Byzantium was continuously at war, and without its army it would not have survived. The key to the army’s success was its ability to change, as the face of the enemy changed. The fourth century saw the first change, in response to the greater mobility of
The army, composed of indigenous and federate troops (foederati, recruited from barbarian allies) used frontier militias (limitanei) to protect the borders, while mobile troops (comitatenses) commanded by the emperor, with his elite imperial bodyguard, gave chase to intruders. At least this is how it was meant to work in theory. In practice the response of mobile field forces was not always quick enough, and some units became stationary residents of areas for long periods of time. Moreover, emperors of the fourth and fifth centuries increasingly left campaigning to a German magister militum, some of whom, like Aspar, proved to be unreliable, even treacherous. In any case, even greater mobility was required to deal with the Persians and Avars, each of whom relied on cavalry and archery. This prompted the organization (beginning in the seventh century) of vast military districts called themes, whose armies were meant to provide a defense-in-depth against invaders. The soldier-farmers of thematic armies were supported by the revenues supplied by small estates (stratiotika ktimata, literally “soldiers’ properties”), given in return for hereditary military service. Thematic armies were slow to mobilize and their commanders (strategoi) were so often involved in revolts in the eighth century that their effectiveness is questionable. In any case, against Arab raiders more mobility was needed, hence the development of mobile field forces (tagmata) stationed around Constantinople. Cavalry was an important part of the tagmata. Their role was to follow the Arab raiders, dogging their every move, delaying them until the combined tagmata and thematic troops could strike. Nikephoros II Phokas developed a form of heavy cavalry called kataphraktoi, covered with mail or lamellar coats, and with iron helmets; their horses were protected as well. They operated in flying wedges, followed by the regular cavalry, which could disintegrate an opponent’s ranks. If this sounds well thought out, it was. Strategy and tactics in Byzantium were the object of scientific study, as indicated by the military manuals (strategika) that have survived. From the 10th century down to the end of Basil II’s reign in 1025, the army, although much reduced in numbers from fourth-century totals, was superior to any in the western world.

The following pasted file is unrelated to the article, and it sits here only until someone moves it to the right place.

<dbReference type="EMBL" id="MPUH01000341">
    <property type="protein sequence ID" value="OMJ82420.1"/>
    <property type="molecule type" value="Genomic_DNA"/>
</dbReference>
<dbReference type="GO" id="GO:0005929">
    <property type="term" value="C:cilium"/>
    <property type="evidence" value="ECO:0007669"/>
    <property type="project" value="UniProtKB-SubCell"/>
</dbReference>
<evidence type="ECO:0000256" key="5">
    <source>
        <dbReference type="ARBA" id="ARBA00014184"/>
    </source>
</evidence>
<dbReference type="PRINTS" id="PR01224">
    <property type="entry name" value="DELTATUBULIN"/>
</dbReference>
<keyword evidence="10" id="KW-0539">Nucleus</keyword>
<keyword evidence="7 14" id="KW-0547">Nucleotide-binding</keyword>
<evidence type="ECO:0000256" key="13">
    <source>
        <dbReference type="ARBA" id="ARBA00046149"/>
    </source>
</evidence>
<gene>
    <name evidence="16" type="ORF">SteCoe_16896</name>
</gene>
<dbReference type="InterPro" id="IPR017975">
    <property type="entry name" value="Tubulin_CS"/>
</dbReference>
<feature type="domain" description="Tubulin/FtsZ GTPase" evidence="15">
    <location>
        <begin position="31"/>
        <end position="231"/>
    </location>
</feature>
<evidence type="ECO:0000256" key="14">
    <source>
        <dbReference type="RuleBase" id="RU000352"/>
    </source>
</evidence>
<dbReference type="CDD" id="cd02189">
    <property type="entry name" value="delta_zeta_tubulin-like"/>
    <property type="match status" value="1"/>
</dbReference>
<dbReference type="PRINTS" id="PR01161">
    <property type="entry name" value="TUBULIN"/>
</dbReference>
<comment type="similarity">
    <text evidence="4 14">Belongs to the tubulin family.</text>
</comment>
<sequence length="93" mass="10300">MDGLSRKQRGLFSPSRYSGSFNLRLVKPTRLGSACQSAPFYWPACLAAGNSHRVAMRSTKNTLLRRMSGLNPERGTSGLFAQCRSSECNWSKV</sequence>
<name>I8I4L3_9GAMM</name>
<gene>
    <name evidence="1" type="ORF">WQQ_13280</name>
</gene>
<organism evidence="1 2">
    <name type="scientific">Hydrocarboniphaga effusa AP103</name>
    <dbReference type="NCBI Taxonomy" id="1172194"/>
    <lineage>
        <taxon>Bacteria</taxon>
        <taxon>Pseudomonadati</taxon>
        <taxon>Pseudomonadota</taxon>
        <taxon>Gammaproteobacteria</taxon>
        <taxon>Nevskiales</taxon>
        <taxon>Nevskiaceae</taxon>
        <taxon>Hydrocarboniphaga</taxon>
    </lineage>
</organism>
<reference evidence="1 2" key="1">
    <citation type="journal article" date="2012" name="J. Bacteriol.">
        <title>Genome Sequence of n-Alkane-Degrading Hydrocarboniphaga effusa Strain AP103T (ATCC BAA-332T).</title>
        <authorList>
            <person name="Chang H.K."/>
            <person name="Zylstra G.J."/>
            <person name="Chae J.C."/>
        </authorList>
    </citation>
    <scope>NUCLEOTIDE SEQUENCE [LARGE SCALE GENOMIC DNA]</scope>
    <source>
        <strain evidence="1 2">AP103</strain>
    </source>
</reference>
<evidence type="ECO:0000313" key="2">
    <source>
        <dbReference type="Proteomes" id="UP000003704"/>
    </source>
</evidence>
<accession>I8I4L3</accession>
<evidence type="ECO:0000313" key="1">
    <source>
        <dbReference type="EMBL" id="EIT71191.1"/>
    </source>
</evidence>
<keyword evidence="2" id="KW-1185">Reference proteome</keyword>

The decline of the army began before 1025 with the growth of large estates in Asia Minor at the expense of soldier-farmers who were the backbone of the thematic armies. The military aristocracy (the dynatoi) were among the chief offenders, and they included the likes of Bardas Skleros and Bardas Phokas, whose revolts almost unseated Basil II. The struggle between the central government and the military magnates intensified after Basil II’s death, continuing until 1081, just as new threats were appearing. Basil II’s successors, including Alexios I Komnenos, were forced to rely chiefly on massive numbers of mercenaries, as the old tagmata and thematic armies shrunk to insignificance. One exception to this were the “Macedonians,” indigenous troops from the western provinces, levied largely in Thrace. Beginning with Alexios I, the importance of the Varangian Guard increased, as numerous western soldiers-of-fortune appeared, like Hervé Frankopoulos and Roussel de Bailleul. In addition to westerners there were soldiers from the steppe, e.g., Pechenegs, Cumans, and Uzes, many of whom may have been hired for individual campaigns rather than maintained continuously in the army. From the Balkan Peninsula other mercenaries were recruited, e.g., Serbs, Hungarians, Alans, and Vlachs. Alexios I created from this ethnic mix an effective army that campaigned for over 30 years. John and Manuel Komnenos inherited this new army, and they combined it with an aggressive program of fortification in areas endangered by enemy attacks. Field armies were then used chiefly to besiege fortified places in enemy hands, and garrison them once they were conquered. As Byzantium was further weakened by the Crusades, its ability to purchase mercenaries declined. Use of pronoia grants increased accordingly. By the late 14th century the Ottomans were fielding huge armies, much larger than Byzantine forces, pitifully small by comparison, could resist.
(Source: «Historical Dictionary of Byzantium», by John H. Rosser)
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